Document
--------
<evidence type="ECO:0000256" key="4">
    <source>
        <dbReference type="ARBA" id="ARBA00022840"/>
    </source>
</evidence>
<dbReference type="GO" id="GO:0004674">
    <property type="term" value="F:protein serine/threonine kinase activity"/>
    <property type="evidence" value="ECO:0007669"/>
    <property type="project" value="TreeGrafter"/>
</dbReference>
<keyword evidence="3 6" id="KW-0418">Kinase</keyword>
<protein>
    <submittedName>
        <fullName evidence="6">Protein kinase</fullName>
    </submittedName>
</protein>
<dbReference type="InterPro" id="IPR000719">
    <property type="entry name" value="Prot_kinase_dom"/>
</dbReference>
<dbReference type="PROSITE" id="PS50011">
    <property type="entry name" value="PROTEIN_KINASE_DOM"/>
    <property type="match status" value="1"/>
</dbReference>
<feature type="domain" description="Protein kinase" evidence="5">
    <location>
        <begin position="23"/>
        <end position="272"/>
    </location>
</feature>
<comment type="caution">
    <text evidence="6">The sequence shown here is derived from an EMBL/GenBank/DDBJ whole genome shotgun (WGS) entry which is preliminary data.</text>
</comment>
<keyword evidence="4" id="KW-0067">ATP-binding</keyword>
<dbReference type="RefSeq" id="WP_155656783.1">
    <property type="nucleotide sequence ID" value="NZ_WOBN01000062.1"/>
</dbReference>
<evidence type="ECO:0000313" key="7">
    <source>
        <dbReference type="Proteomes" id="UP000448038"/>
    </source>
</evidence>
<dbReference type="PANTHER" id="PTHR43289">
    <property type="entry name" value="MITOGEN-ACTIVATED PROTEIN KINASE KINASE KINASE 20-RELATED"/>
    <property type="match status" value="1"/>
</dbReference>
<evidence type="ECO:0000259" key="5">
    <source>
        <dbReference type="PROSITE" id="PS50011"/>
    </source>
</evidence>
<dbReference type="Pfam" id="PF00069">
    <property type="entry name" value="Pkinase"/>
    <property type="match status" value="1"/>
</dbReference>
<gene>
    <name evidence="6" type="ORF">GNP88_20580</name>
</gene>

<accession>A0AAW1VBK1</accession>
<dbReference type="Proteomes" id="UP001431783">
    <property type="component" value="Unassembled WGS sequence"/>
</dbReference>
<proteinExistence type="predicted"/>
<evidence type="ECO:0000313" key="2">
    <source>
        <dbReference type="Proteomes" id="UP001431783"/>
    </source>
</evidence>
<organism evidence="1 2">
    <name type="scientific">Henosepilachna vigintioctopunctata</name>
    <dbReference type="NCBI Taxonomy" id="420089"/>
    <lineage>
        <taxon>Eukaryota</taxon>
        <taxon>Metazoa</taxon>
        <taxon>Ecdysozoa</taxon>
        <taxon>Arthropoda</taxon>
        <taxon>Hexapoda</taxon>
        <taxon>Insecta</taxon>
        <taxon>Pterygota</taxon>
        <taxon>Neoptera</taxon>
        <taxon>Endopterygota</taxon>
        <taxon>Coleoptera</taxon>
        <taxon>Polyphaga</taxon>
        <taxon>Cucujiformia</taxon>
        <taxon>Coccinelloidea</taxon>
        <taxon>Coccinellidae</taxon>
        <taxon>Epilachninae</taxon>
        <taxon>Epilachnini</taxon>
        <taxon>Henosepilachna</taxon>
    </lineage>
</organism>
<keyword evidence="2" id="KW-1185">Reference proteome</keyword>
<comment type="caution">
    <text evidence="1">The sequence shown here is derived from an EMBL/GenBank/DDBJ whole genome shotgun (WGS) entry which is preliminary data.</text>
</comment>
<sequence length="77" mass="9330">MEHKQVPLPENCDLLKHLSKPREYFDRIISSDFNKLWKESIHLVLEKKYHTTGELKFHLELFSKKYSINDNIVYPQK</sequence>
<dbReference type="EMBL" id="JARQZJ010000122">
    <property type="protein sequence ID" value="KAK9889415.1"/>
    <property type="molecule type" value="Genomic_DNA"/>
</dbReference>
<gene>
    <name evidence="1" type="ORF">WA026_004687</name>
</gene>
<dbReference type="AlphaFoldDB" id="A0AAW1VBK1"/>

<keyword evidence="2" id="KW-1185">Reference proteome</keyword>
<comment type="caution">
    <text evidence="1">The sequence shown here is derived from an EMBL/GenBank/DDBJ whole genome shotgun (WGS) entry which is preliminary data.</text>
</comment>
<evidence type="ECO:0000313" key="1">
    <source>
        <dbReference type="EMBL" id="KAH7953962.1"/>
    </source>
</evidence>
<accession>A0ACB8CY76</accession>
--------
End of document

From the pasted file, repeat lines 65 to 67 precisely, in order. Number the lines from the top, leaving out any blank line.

        <dbReference type="Proteomes" id="UP001431783"/>
    </source>
</evidence>